Ronald Reagan was right when he said that government is the problem, not the solution. But in spite of Reagan’s wisdom, a lot of Americans don’t get it—enough in fact to re-elect Barack Obama, the worse big-government president in America’s history. Any time there is a problem in this country, those affected by it expect government to rush to the rescue. This is why the federal government—with only a few temporary exceptions—has grown steadily since George Washington’s administration. Whatever the crisis of the moment happened to be—recession, depression, natural disaster, or war—Congress and presidents have responded by growing government. Of course, once the crisis passes the enlarged government stays enlarged. In a Democracy, once the government gives something, it cannot easily take it away—a hard lesson Reagan learned when he tried to reduce the size of government.

There are some things that government can and should do, things that are necessary for the good of all but do not respond to the profit motive. Providing for our national defense comes to mind. Military personnel do not fight America’s battles for love of money. They do it for love of country. This is why the military cannot be privatized and the federal government is and should be responsible for our national defense. But the hard truth is there are very few things that a large centralized government can do well. America’s Founding Fathers understood this, which is why the Constitution was written in a way that limits government—a fact that politicians in the White House, Congress, and Courts have historically ignored and continue to ignore. Our Founders wanted government to do only a limited number of essential things, things that states, organizations, and individuals are not suited to do for themselves. However, in spite of the federal government’s consistent record of failure in trying to solve problems, Americans continue to approach every crisis—large or small—in the same way: by demanding that government do something.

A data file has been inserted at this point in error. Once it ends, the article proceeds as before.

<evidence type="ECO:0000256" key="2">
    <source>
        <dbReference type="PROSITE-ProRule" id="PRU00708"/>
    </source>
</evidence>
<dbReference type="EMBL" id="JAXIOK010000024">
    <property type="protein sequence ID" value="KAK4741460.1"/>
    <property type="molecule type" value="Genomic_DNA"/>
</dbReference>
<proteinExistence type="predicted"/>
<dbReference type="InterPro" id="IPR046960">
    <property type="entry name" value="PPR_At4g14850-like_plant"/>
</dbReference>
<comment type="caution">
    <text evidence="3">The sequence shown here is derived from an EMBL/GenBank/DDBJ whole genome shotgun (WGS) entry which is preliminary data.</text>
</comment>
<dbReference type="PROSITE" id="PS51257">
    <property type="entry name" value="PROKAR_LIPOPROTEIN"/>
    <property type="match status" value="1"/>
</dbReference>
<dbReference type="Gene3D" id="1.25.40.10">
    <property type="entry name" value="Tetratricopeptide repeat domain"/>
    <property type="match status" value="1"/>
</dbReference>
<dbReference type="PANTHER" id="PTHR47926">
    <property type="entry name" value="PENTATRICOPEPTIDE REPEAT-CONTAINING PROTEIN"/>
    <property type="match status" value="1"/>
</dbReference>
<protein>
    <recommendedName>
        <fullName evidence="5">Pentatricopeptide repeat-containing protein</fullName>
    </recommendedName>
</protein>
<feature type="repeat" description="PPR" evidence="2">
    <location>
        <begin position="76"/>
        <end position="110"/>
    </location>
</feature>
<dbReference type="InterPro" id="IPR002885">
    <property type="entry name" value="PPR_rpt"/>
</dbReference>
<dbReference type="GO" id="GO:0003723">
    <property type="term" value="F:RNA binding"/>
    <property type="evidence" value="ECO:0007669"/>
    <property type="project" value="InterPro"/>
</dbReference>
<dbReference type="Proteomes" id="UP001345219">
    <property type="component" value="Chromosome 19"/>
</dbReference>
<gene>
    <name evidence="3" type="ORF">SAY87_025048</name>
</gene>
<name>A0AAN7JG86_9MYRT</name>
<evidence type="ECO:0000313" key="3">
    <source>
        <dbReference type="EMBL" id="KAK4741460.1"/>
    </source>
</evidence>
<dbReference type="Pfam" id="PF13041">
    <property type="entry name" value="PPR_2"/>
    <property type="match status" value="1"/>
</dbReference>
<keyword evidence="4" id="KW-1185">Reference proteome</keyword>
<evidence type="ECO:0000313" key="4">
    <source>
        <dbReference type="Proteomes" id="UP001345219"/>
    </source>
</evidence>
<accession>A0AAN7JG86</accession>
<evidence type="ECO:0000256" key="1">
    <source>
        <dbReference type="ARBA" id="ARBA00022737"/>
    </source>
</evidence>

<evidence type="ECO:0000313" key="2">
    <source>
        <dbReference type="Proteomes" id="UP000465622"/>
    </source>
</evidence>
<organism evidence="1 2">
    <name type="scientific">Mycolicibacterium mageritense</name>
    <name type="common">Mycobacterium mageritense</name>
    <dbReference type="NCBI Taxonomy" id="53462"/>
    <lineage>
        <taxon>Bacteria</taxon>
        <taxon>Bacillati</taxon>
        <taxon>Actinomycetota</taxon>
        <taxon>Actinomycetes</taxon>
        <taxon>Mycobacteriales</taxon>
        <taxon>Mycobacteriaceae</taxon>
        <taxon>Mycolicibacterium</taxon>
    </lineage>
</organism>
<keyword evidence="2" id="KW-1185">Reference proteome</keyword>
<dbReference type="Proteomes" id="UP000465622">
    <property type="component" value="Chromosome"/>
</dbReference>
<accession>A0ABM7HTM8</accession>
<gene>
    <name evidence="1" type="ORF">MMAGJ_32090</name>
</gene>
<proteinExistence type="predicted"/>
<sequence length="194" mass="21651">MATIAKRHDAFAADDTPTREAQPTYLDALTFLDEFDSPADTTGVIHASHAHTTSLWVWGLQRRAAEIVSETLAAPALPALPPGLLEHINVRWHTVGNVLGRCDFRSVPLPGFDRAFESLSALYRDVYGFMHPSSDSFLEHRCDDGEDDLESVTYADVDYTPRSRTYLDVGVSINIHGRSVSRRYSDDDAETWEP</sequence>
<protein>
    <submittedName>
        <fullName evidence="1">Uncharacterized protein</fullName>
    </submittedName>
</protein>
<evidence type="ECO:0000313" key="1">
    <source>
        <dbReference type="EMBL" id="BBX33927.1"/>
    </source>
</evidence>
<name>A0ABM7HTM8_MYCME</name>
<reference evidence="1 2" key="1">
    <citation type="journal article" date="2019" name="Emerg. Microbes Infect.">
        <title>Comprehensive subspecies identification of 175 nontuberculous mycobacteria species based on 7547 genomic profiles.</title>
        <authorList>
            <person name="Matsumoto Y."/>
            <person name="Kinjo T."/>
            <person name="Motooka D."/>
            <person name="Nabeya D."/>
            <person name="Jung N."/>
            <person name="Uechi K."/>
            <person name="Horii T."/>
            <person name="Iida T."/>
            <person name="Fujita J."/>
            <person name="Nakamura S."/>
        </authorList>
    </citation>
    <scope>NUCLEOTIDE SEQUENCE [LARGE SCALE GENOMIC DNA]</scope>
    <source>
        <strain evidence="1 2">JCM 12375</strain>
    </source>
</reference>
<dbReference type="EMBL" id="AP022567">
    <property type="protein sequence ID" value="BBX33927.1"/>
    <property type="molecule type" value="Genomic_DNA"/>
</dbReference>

Conservatives face a major challenge in trying to break the American public of its addiction to nanny government. However, one of the things we can do is collect the evidence of government failure the mainstream media chooses to ignore and share that evidence with the general public in forums both large and small. In his book, NO THEY CAN’T: Why Government Fails—But Individuals Succeed, John Stossel provides numerous examples of the government trying to solve specific problems and failing miserably.

Here are just two of them:
• Ensuring that every American can own a home. Universal home ownership is a concept that sounds good in theory and tugs at one’s heartstrings. After all, wouldn’t it be great if all Americans could own their own home? Of course it would, but there is a problem: many Americans cannot afford the down payment or mortgage payments that go with home ownership. True to its nature, the federal government stepped in with a plan for ensuring universal home ownership. The federal government mandated that people who could not afford a home would receive government guaranteed subsidies—case closed, problem solved. Right? Not quite. What actually happened is now well known by Americans who suffered through the recession precipitated by the government subsidies. Stossel summarizes what happened in just a few well-chosen words: “…subsidies rewarded irresponsible risk taking and punished thrift. They created the housing bubble, gutted retirement accounts, and screwed the taxpayer.” In trying to give every American a home, the government caused the great recession that, in turn, caused thousands of Americans to lose their homes.
• Ensuring that every American earns a “living” wage. Providing all Americans a “living” wage is another of those concepts that sounds good in theory and tugs at the heartstrings. After all, wouldn’t it be great if all Americans could earn a sufficient income to provide for themselves and their families? Of course it would, but there is a problem. Workers are not all equal in what they bring to the job. There are undeniable differences in qualifications, motivation, attitudes, and work ethic. Consequently, while some workers may be underpaid at their current salary or wage, many are overpaid. Increasing an employee’s wage level does not make that individual more valuable to his or her employer. As a result, government mandates such as the minimum wage invariably result in workers being laid off or, at the very least, seeing their hours—hence their income—cut back. Every time the minimum wage is increased, entry-level jobs that require no skills or experience—the kind of jobs that are so important in getting people started in their work lives—are eliminated.

As John Stossel says in his book, “…government fails—but individuals succeed.” I would respectfully add that individuals succeed best when the government gets out of their way.